Years ago when Skyler was wee, we sat at their parent’s kitchen counter for one afternoon during Christmas Break and wrote a fresh new pageant for the church I then served as their pastor. Skyler was a determined youth with strong ideas who had just confirmed their baptism the year before. I remember that it wasn’t too much later after that that I wondered aloud if Skyler might consider the ministry.

Now, Skyler is a candidate for the Masters of Divinity at Yale even though I told them to go to my alma mater. They are busy presenting brilliant ideas at the Academy of American Religion and caring for children and youth at the South Amherst Congregational Church where they have already generated enthusiasm and excitement about this script. I am so humbled they said yes to collaboration on this project and so grateful for the wisdom and creativity they shared.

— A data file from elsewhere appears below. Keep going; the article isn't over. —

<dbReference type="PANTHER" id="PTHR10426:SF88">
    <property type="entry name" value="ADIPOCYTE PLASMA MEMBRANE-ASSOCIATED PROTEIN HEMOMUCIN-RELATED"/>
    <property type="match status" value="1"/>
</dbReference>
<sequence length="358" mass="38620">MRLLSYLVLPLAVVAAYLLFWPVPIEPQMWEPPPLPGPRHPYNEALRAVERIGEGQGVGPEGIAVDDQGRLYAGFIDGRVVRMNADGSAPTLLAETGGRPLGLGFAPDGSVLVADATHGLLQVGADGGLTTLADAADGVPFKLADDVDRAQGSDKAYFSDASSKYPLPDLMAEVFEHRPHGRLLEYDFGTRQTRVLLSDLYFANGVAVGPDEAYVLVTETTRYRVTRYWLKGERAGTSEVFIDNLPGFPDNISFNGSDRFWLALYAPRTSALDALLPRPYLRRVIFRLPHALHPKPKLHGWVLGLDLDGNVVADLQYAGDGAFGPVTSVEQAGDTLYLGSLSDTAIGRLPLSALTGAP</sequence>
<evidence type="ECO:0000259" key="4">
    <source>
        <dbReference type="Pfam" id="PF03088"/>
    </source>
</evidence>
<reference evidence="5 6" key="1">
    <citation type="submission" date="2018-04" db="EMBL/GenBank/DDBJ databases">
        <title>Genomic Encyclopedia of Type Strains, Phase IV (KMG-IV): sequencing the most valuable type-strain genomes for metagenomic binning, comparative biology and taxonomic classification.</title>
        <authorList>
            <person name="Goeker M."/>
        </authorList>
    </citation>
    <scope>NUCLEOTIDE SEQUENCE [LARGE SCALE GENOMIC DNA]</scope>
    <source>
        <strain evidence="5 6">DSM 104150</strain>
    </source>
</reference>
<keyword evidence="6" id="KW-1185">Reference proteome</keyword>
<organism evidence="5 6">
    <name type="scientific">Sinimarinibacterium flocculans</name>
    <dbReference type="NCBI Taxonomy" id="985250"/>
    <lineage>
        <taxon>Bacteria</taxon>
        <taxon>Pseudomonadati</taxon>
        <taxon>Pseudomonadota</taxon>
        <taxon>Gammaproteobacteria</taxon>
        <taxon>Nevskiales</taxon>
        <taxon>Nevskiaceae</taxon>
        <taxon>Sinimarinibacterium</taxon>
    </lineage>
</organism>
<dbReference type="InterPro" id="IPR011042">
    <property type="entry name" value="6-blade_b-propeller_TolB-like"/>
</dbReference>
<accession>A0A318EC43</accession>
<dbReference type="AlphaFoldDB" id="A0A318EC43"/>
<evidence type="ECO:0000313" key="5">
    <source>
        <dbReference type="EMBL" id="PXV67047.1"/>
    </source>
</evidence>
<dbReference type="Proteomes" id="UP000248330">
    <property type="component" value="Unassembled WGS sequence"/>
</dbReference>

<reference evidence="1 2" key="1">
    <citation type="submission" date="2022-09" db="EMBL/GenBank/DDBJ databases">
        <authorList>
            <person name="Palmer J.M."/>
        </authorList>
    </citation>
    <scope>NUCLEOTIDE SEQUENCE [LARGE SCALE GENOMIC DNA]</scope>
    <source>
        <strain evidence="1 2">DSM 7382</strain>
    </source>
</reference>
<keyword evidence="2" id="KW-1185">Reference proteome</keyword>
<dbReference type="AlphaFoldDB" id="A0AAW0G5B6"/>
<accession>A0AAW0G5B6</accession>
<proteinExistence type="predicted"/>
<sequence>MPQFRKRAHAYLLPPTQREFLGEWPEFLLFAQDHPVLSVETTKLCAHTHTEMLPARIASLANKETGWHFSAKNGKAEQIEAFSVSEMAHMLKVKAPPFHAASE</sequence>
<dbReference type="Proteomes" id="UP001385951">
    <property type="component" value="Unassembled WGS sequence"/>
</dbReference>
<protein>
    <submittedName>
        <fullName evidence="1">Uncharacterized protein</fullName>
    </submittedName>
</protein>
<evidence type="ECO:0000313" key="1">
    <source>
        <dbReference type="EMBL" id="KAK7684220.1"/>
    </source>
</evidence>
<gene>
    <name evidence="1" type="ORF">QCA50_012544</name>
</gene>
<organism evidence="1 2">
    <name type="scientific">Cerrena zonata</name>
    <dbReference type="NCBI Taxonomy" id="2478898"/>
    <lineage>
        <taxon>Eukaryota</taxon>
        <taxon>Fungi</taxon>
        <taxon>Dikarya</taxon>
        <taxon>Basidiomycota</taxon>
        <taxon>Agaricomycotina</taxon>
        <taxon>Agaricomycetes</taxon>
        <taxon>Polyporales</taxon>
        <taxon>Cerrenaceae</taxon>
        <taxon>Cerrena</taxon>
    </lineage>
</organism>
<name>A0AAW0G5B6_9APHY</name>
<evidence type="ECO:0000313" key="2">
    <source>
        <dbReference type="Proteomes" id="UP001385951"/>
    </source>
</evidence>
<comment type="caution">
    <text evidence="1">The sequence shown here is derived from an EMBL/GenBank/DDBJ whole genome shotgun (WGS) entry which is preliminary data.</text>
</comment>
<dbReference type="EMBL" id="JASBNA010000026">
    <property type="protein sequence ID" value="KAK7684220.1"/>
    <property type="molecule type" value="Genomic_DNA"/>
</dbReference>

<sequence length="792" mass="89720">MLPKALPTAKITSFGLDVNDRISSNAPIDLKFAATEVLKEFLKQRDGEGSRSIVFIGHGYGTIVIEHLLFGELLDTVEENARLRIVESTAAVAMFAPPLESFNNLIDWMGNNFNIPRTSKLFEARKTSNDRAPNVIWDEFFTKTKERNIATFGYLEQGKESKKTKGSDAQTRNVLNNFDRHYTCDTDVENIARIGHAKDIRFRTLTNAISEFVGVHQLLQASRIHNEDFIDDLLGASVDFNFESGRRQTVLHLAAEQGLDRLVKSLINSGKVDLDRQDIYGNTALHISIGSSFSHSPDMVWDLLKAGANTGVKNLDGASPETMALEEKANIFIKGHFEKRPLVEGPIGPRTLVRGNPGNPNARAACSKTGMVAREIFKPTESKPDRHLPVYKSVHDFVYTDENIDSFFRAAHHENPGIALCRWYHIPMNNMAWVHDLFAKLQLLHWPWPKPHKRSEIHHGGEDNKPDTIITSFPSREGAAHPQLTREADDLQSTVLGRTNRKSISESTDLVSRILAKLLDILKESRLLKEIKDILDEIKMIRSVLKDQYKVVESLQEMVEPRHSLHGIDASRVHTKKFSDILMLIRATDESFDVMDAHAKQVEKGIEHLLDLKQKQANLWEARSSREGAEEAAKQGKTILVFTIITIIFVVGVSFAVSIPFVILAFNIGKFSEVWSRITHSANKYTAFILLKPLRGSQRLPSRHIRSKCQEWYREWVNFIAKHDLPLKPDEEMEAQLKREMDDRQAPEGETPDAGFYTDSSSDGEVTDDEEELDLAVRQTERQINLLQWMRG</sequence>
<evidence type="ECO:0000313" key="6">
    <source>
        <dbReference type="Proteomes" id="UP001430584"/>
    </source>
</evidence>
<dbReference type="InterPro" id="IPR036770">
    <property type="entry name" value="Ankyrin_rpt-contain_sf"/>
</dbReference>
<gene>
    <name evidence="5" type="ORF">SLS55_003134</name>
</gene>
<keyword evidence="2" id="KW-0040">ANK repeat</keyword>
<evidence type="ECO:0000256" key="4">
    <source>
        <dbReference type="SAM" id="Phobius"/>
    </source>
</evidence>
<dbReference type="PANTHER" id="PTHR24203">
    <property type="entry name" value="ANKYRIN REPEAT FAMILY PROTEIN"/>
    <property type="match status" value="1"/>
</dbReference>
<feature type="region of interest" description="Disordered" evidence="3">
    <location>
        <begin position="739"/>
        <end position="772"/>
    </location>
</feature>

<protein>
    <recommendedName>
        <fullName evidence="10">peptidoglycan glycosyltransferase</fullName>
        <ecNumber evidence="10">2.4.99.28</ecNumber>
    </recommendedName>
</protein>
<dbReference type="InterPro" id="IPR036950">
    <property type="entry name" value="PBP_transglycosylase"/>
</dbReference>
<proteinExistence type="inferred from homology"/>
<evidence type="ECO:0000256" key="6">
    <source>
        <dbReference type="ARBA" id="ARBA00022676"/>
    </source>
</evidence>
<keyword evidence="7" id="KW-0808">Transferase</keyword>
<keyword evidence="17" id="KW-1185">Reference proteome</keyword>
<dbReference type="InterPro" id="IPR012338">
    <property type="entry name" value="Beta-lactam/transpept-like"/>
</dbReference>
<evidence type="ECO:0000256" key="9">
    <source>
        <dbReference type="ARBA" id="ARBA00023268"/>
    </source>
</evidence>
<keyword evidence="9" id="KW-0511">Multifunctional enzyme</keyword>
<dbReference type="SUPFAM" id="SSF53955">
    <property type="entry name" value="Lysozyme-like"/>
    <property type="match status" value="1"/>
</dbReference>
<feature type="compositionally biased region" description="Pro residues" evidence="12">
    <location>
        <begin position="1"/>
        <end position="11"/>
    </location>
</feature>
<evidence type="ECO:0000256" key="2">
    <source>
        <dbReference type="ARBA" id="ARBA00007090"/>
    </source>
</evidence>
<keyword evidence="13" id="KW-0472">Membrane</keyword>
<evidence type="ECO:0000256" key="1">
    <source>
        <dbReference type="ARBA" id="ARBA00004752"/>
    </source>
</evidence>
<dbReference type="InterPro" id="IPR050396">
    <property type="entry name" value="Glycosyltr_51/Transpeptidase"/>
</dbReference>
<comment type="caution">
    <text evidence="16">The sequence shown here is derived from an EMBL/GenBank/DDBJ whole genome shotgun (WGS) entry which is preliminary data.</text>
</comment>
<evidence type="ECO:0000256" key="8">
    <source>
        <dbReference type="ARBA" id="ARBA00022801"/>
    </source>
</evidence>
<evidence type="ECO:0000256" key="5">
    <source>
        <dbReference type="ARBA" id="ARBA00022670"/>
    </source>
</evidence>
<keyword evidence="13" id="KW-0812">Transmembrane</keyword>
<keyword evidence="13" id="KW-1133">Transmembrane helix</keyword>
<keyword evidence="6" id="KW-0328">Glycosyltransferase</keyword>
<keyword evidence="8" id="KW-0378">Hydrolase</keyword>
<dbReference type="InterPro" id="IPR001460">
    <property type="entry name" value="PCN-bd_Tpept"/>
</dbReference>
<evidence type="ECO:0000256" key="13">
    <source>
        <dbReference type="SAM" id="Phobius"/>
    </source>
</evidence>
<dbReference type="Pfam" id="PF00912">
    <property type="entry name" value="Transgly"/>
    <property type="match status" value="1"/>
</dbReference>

As we were chatting about this project, we didn’t just want to make space for the grief of this past year. We also wanted to provide moments for each congregation to celebrate the ministry that has been done and the ministry that awaits. This Year begins and concludes with opportunities to celebrate and remember. It gives an opportunity to look forward to what hope looks like in this particular place at this particular time as resurrection becomes real again. You can purchase this full and complete script with suggestions for props, costumes and locations here.

I am so excited to share this pageant for this pandemic year and hope it is a blessing to each congregation that chooses to share in its story during Holy Week. As always, dear pastors, I offer it to you this resource for purchase with many prayers for your faithful ministry in this season and beyond.